Friday, October 7, 2016

Donald Trump, Mitt Romney, and the Forty-Seven Percent

When Mitt Romney spoke about the "forty-seven percent," 
I doubt that he had Donald Trump in mind.
My brothers and sisters, do you with your acts of favoritism really believe in our glorious Lord Jesus Christ? For if a person with gold rings and in fine clothes comes into your assembly, and if a poor person in dirty clothes also comes in, and if you take notice of the one wearing the fine clothes and say, “Have a seat here, please,” while to the one who is poor you say, “Stand there,” or, “Sit at my feet,” have you not made distinctions among yourselves, and become judges with evil thoughts?
James 2:1-4

We tend to favor the rich.

And we have always favored the rich.

The biblical witness, on the other hand, consistently presents an alternative vision. From the Torah through the prophets, to Jesus and the early church, the Bible argues against our bias.

The poor, says the Bible, are blessed by God precisely because they are not blessed by us.

Four years ago Mitt Romney translated our bias into political language when he made his famous observation about the forty-seven percent of Americans who paid no income tax and would vote for President Obama because they were dependent on government. This was his analysis:
“There are 47 percent of the people who will vote for the president no matter what. All right, there are 47 percent who are with him, who are dependent upon government, who believe that they are victims, who believe the government has a responsibility to care for them, who believe that they are entitled to health care, to food, to housing, to you-name-it. That that’s an entitlement. And the government should give it to them. And they will vote for this president no matter what. And I mean, the president starts off with 48, 49, he starts off with a huge number.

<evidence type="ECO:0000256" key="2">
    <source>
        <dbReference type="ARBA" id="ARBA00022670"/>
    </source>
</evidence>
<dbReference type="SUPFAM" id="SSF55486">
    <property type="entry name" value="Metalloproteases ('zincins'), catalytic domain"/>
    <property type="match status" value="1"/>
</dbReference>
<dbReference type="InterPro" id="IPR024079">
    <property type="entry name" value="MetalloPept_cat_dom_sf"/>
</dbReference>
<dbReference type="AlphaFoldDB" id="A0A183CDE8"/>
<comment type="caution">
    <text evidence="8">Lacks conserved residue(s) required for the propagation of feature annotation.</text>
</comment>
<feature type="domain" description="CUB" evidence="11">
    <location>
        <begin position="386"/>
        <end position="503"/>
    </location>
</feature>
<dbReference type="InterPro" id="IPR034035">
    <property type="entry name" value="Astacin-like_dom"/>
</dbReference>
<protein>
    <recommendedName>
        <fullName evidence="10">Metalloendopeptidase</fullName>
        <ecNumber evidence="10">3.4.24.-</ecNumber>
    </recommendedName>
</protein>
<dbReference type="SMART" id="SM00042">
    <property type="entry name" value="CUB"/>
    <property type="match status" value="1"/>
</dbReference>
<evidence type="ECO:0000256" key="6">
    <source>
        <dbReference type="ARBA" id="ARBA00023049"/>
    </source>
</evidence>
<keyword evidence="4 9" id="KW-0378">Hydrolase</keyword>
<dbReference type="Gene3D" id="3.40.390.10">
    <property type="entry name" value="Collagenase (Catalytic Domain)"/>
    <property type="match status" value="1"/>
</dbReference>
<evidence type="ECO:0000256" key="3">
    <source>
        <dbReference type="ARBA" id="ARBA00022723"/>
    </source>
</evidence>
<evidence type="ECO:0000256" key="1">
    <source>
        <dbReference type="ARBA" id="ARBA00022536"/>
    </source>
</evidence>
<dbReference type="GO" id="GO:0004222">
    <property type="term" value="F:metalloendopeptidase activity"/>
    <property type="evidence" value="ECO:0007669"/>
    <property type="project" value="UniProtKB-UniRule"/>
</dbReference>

“These are people who pay no income tax. Forty-seven percent of Americans pay no income tax. So our message of low taxes doesn’t connect. So he’ll be out there talking about tax cuts for the rich. I mean, that’s what they sell every four years. And so my job is not to worry about those people.
“I’ll never convince them they should take personal responsibility and care for their lives. What I have to do is convince the 5 to 10 percent in the center that are independents, that are thoughtful, that look at voting one way or the other depending upon in some cases emotion, whether they like the guy or not.”
Romney made two claims in his analysis. First he claimed that the 47 percent who pay no income tax are “dependent upon government.” And second, he claimed that because they are dependent on the government they will vote for the politicians, like President Obama, who support the programs on which they depend.

Both claims are mistaken.

About half of those who pay no income tax are working people whose incomes are so low (typically below $27,000) that they do not owe any income tax. They do pay other taxes (Social Security, Medicare, excise taxes, property taxes, and sales taxes), but they do not pay income tax. Some receive government benefits and others do not. Others who pay no income tax are seniors on Social Security and those whose deductions and credits eliminate their tax liability.

The forty-seven percent do not vote as a block. Nearly half of them typically vote for Republican candidates. The ten states with the highest percentage of individuals and families owing no federal income tax all traditionally vote Republican, and conversely all of the ten states with the lowest percentage of those with no tax liability typically vote Democratic.

Apparently, Donald Trump is one of the estimated 7,000 families and individuals making more than a million dollars per year and not paying any federal income tax. In Mr. Trump’s case it is possible that he has not paid income tax in nearly two decades.

What is most striking in this is that our reaction to a rich person paying no taxes is so very different from what we think when a poor person is doing the same thing. The rich person, we think, is smart. The poor person is characterized as a freeloader.

A friend who works in a very lucrative field and is very good at what he does observed that, “It’s amazing; when you’re rich everybody wants to give you stuff.”

Sometimes the free stuff is given in the hope that the rich person will buy an expensive car or house or boat. Other times the free stuff comes along because rich people are friends with other rich people who give them the use of a yacht or a summer home.

When a poor person gets something for free, we worry that they will become “dependent.” When a rich person gets something for free we somehow think they have earned it.

At some point, if we are Christians we need to ask ourselves the biblical question, “Do you with your acts of favoritism really believe in our glorious Lord Jesus Christ?"

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